English Lit

Topics: African American, Black people, Race / Pages: 2 (472 words) / Published: Apr 7th, 2014
THE SOULS OF BLACK FOLK
In 1903, Du Bois published his best-known work, The Souls of Black Folk. The book is a collection of essays that analyzed the oppressive conditions African Americans endured under racial segregation. “Jim Crow” was an all-encompassing system of racial subordination under which blacks were disenfranchised, barred from hotels and restaurants, relegated to separate neighborhoods and schools, and limited to the lowest-paying, least-desirable occupations.
In the book's first chapter, “Of Our Spiritual Strivings,” Du Bois explained “double consciousness,” the psychological duality African Americans experienced in a segregated society. He wrote:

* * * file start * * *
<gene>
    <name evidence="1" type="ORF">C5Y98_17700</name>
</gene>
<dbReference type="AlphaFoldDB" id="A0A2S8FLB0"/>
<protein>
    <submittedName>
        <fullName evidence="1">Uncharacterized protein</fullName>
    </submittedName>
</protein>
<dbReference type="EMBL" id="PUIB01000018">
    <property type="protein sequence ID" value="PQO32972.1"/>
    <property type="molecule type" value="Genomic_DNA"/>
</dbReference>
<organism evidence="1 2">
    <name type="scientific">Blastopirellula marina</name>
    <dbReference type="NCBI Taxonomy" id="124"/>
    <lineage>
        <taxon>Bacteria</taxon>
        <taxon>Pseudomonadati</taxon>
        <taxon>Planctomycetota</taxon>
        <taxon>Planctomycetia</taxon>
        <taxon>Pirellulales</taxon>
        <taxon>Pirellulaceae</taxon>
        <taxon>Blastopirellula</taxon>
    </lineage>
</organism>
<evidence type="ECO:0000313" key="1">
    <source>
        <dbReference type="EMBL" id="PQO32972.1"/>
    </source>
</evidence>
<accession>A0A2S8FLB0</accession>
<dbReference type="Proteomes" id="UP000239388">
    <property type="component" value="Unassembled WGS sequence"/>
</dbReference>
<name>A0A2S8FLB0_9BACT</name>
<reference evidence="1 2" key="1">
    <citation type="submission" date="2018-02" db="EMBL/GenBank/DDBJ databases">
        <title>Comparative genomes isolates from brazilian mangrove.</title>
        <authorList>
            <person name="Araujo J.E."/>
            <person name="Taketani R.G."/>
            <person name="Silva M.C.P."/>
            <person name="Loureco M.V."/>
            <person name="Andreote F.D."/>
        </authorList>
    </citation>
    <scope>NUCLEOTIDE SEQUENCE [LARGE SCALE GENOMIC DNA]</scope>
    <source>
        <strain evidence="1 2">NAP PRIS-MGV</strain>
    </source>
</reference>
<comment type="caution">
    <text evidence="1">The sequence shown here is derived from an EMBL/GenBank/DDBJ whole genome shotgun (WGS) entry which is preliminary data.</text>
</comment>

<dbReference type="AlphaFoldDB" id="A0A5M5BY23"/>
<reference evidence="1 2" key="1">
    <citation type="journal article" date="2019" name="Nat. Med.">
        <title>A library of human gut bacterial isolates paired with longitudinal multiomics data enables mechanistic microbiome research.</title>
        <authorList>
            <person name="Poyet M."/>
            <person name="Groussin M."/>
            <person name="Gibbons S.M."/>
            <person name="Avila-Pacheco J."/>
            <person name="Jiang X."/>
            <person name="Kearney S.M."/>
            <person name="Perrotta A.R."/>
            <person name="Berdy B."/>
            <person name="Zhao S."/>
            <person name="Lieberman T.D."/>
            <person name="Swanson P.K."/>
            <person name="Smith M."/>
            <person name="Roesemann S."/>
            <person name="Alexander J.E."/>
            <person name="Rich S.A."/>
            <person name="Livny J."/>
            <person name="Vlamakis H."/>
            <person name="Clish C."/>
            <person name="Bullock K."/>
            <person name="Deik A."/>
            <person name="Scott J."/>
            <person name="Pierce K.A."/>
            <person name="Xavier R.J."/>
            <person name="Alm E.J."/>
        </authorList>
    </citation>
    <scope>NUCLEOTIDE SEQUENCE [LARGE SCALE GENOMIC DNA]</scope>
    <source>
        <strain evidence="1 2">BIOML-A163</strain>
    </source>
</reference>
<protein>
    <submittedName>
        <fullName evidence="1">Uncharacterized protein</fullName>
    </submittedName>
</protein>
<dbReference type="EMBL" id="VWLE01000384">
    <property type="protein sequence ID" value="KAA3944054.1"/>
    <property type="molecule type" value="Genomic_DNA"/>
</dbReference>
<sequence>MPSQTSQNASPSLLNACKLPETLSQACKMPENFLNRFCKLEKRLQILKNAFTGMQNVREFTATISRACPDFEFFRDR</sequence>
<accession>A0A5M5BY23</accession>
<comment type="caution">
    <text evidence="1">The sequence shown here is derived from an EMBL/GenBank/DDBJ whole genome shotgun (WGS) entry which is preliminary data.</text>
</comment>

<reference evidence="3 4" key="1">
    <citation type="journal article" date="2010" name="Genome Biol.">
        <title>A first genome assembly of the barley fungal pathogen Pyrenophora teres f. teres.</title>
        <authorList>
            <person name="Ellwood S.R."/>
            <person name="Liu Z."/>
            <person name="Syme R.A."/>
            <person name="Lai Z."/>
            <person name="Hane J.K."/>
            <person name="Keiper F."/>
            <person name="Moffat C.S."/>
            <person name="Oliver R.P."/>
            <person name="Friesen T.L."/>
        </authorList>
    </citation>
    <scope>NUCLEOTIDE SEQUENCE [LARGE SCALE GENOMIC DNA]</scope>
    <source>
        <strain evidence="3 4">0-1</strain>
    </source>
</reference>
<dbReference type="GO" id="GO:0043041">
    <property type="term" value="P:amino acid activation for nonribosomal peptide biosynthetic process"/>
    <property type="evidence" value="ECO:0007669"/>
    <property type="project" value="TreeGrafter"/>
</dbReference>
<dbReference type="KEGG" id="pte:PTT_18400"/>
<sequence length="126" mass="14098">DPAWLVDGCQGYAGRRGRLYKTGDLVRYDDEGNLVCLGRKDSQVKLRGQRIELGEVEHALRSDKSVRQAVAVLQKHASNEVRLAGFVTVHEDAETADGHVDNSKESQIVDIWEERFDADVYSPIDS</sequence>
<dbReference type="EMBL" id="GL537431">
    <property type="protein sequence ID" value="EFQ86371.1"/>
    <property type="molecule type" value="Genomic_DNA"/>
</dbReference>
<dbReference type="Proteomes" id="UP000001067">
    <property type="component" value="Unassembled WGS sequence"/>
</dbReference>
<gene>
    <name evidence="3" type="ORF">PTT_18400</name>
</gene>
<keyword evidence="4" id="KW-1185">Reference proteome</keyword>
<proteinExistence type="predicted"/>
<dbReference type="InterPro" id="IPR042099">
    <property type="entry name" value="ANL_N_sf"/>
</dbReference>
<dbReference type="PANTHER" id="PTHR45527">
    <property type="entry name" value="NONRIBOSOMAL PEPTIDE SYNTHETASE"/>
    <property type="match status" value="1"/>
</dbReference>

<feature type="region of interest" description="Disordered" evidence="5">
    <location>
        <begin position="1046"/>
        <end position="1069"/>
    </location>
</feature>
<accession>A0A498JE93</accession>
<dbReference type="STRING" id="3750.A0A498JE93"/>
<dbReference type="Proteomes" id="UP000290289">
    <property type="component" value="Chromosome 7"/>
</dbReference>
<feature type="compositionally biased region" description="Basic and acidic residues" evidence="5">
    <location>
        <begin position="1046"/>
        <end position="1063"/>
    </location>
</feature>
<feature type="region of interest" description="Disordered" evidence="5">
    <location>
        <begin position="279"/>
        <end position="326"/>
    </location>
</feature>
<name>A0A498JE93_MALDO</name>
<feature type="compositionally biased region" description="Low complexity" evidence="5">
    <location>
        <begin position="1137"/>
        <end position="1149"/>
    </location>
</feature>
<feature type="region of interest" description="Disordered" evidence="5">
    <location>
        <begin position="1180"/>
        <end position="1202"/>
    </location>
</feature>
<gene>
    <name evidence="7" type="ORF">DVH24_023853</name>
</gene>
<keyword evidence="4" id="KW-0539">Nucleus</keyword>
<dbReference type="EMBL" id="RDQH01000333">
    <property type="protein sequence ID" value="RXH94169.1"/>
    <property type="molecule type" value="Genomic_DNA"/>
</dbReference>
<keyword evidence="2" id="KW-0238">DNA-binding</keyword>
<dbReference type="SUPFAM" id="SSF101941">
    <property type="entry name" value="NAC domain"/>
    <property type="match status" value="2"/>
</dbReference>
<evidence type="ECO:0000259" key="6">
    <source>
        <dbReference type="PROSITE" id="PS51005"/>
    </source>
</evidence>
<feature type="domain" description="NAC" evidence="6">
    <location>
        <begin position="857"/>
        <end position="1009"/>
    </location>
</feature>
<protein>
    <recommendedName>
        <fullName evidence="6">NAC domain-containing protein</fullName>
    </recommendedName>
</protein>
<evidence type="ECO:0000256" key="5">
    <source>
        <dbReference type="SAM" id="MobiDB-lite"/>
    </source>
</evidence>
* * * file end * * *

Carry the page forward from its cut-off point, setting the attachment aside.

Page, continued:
The Negro is … gifted with second-sight in this American world,—a world which yields him no true self-consciousness. … It is a peculiar sensation, this double-consciousness, this sense of always looking at one's self through the eyes of others. … One ever feels his two-ness,—an American, a Negro; two souls, two thoughts, two unreconciled strivings; two warring ideals in one dark body, whose dogged strength alone keeps it from being torn asunder. (Du Bois 1903, p. 3)
PLOT SUMMARY
The Forethought
Addressing both white and black readers, Du Bois explains that all people should be interested in understanding the culture of African Americans; if America is ever to achieve racial harmony, he argues, it must understand "the strange meaning of being black." He goes on to outline the main topics of the book, addressing Emancipation, Negro leadership, life within and without the racial divide, the black lower classes, and the legacy of slavery. He closes by setting out to lift the cover, or "the Veil," so all people can see what life is really like for African Americans. He also indicates that each chapter will begin with an excerpt from a Sorrow Song, the songs created by the slaves.

Dualism
In "Of Our Spiritual Strivings," Du Bois makes reference to the experience of "double-consciousness, this sense

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